Especially with the lockout coming to an end sooner rather than later, with free agency possibly kicking off as soon as this weekend, normally my reflection on someone else's commentary is limited. Just no time and really, who cares about someone's commentary on someone else's commentary. But usually I make the lone exception for those that write commentary on or about the Cincinnati Bengals from the Dayton Daily News; a newspaper that thought highly enough of their Reds and Bengals coverage, that Chick Ludwig and Hal McCoy (two of the great local beat writers) were unceremoniously kicked to the curb, probably in reaction to the newspaper's declining circulation by seven percent in 2009 and another 8.4% in 2010. Times are rough, man.
But the truth is, we just don't get contributing writer Dave Long taking shots at Bengals color analyst David Lapham, calling him "intolerable as color commentator" in the headline.
Being enthusiastic for a former team is understandable. But Lapham’s incessant 140 decibel whines on seemingly every play makes listening to the Bengals on radio almost impossible. His bellowing drowns out the play-by-play man on whether a pass was caught or tackle was made.
I want to hear game action, not what he loudly thinks about an official missing a chop block four plays ago.
Dave Lapham will be entering his 26th season as the color analyst for the Cincinnati Bengals on the radio. His trademarks are well known to most; enthusiasm of the game, bellowing sadness when the Bengals do poorly, shouting hallelujah when the Bengals succeed. Descriptions that are told through unchecked emotion sometimes provides the clearest pictures, context, depth and an added dimension. Former Bengals great Bob Trumpy said of Lapham, "He went to two Super Bowls with them, and then had to watch them lose for a decade. But he never lost his enthusiasm. He made it fun, even though it was awful. Sometimes horrible."
Perhaps Ben Stein would be more accommodating to the less enthused to hear the game not with words, but emotions. Case in point.
Dan Hoard: "And that touchdown gives the Bengals a four-point lead with seven seconds left the game."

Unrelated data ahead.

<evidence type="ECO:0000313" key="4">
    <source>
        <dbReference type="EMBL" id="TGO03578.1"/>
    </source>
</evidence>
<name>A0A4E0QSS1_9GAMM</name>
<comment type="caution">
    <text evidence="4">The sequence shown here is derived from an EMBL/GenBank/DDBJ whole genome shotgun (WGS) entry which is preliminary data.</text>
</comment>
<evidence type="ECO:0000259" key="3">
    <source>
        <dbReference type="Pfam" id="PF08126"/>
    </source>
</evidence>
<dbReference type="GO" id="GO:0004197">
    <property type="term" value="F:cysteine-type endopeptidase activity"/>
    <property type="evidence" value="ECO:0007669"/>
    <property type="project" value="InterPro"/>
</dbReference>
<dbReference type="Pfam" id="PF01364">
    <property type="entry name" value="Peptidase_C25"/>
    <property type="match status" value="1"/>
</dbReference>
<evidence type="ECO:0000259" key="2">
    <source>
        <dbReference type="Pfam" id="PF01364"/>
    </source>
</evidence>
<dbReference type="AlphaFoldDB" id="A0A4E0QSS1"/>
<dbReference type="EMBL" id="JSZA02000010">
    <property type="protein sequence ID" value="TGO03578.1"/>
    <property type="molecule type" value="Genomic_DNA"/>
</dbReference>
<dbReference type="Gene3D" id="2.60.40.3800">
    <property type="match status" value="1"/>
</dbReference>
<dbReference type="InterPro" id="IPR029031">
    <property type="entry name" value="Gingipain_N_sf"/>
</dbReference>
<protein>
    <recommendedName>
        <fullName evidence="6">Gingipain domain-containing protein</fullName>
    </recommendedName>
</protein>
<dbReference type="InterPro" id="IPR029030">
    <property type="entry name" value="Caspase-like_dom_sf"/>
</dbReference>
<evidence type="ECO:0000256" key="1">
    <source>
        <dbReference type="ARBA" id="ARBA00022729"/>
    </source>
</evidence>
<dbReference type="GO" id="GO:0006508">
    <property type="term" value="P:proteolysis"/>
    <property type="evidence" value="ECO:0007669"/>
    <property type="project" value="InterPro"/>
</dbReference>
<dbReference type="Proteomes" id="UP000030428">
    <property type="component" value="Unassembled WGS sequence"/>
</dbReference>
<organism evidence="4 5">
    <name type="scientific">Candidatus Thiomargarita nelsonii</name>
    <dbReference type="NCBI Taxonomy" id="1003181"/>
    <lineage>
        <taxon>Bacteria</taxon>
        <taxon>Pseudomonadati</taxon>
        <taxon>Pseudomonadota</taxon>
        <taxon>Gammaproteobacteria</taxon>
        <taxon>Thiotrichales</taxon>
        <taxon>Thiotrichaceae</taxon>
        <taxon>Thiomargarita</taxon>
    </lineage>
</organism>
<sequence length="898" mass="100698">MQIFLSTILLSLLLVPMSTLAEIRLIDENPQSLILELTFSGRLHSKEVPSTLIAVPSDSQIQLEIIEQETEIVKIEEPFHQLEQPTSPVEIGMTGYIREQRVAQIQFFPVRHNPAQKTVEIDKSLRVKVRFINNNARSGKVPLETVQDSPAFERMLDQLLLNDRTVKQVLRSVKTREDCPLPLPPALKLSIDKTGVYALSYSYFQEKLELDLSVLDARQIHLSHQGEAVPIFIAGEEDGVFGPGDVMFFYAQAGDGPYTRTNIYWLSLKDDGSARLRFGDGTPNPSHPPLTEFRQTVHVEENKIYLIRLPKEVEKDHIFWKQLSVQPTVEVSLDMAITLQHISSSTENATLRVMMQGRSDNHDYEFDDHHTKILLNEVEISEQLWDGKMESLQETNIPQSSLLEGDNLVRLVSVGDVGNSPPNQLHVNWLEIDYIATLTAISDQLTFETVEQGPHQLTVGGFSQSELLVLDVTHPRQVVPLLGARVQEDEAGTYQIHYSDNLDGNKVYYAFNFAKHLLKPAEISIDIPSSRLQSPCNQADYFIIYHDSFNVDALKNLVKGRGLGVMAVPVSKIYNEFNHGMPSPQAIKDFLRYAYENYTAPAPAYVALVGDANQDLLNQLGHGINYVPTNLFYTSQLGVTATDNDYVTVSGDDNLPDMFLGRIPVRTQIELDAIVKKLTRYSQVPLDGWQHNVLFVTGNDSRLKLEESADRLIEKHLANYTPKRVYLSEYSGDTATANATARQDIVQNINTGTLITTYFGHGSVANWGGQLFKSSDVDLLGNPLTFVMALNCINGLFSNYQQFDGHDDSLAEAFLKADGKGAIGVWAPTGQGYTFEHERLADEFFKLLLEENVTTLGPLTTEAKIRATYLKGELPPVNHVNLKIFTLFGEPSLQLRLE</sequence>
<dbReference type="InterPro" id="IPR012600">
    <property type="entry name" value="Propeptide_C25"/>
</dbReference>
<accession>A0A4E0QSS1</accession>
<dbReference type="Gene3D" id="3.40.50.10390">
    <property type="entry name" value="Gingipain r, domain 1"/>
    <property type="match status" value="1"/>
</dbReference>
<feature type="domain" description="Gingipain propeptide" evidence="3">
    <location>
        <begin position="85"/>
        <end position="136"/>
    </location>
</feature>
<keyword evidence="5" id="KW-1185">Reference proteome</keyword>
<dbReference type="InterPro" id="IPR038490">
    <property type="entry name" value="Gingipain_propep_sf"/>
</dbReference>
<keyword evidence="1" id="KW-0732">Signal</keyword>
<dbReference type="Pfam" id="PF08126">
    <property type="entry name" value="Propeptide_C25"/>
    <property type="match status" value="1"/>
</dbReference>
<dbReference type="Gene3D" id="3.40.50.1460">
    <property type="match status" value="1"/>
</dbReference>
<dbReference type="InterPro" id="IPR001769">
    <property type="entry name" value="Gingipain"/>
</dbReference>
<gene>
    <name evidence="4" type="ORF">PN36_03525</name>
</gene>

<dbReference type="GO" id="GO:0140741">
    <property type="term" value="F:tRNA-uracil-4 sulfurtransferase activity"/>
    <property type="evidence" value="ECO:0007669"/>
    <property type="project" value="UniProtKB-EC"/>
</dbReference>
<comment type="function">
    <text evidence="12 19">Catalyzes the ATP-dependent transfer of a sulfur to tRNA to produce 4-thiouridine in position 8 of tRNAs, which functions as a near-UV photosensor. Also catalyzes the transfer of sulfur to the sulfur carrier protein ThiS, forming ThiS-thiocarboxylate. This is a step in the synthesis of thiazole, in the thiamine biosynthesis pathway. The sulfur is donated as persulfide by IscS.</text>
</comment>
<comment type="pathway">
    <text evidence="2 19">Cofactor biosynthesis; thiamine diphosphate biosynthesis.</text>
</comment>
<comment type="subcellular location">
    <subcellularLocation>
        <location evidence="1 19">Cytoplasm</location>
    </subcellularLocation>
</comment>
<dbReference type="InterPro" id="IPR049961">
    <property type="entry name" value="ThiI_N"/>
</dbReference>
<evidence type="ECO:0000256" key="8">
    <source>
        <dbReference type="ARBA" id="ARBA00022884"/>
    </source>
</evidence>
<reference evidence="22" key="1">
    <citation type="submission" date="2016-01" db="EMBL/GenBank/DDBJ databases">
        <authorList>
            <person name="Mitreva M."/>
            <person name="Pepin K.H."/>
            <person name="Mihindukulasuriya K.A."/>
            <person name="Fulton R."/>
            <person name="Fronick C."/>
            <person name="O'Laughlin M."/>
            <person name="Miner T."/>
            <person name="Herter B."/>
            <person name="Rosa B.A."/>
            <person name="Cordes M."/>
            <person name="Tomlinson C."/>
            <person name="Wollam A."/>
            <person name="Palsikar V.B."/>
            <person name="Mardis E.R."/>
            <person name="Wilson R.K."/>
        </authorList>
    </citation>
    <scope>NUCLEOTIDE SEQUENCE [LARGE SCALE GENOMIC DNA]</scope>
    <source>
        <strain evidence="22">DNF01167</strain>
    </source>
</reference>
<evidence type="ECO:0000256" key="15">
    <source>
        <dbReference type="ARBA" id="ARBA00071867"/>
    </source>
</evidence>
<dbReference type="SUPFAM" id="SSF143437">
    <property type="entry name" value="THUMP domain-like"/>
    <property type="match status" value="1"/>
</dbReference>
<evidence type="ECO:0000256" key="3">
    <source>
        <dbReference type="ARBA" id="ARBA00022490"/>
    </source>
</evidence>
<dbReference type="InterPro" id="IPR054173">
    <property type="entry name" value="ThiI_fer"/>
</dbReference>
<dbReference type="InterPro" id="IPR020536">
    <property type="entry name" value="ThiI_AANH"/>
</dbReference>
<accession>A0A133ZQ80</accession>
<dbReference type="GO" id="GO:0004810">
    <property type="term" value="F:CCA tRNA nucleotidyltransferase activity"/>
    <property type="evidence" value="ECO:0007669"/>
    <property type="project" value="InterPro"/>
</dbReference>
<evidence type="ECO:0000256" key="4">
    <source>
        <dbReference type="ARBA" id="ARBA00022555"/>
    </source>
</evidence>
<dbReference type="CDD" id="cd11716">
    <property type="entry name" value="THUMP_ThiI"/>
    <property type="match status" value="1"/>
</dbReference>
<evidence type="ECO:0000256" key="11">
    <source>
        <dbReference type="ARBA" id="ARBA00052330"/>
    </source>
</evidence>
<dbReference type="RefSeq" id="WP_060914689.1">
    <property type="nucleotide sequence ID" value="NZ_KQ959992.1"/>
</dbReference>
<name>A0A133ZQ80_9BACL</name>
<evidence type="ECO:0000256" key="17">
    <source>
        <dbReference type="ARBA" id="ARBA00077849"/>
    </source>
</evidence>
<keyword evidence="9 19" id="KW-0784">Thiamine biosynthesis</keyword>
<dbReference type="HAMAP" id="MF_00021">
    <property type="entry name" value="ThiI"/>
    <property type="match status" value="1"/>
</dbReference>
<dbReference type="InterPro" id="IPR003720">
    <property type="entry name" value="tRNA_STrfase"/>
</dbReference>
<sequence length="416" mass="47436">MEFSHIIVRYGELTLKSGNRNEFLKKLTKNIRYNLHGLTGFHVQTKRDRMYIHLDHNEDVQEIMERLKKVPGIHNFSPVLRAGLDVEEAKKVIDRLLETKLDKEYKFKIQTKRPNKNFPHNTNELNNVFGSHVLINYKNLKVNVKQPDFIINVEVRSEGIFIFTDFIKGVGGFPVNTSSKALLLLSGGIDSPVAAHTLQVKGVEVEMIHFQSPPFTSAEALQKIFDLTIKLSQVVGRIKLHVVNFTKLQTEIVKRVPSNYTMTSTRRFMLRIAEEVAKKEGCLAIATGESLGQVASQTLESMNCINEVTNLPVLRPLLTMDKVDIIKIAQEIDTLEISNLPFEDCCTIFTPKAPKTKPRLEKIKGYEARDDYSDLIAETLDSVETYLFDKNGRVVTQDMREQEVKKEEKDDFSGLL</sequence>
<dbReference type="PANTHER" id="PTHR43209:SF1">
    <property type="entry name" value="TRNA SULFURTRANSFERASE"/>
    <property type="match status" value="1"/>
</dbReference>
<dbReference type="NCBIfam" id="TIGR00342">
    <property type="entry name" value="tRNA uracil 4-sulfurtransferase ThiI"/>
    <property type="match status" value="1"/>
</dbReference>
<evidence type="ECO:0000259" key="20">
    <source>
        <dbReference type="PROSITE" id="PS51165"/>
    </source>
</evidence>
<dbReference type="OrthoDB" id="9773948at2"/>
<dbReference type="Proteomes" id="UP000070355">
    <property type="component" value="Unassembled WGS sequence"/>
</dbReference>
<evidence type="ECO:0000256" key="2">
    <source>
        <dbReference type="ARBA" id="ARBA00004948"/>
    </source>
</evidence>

Ben Stein: "Yes. The quarterback took three steps backwards. The quarterback threw a football to his left. The football went through the air. The wide receiver, what's his name, caught the football. The wide receiver scored a touchdown. The wide receiver is dancing. The other players in similar uniforms are jumping around. It seems like everyone is excited. Bueller. Bueller. Bueller. Buel...
Dave Lapham: "Holygodfuckingshitcakes the Bengals just won! Take that you assholeprickshitface Steelers."
Take your pick. Alright. So we're embellishing Lapham a little. But not much.
Today is the 198th day since last season's final regular season game and provided all goes well, there's still 54 days until the scheduled first regular season game in 2011. Of all the commentary that could have been used against the Bengals, why attack Lapham who is genuinely one of the nicer people that you'll meet. It's not like the Bengals getting arrested again isn't, you know, more intolerable.
It's because he'll shred you alive with so many statistics that you're head could actually do an MMA tap out with so much knowledge you didn't have before? He'll point out how the Bengals are doing on third downs during the game, the season and he'll tell you how they do when converting third downs, integrated with a turnover ratio and the team's uniform combination. Maybe it's because after his excitable personality, he'll undress you with detailed analysis of a play or a player. He sees things unfold that the television crew completely misses and he does it with a Bengals frame of reference, like when the Bengals line up six-man formations. Rarely when he talks, does he act as if he's talking down to you. In many respects, he's apart of you, expressing the same emotion that you're feeling. You'll get your play-by-play. You'll get your results as soon as they happen. It's just that added emotion in the background that just adds the colorful context that the NFL is all about.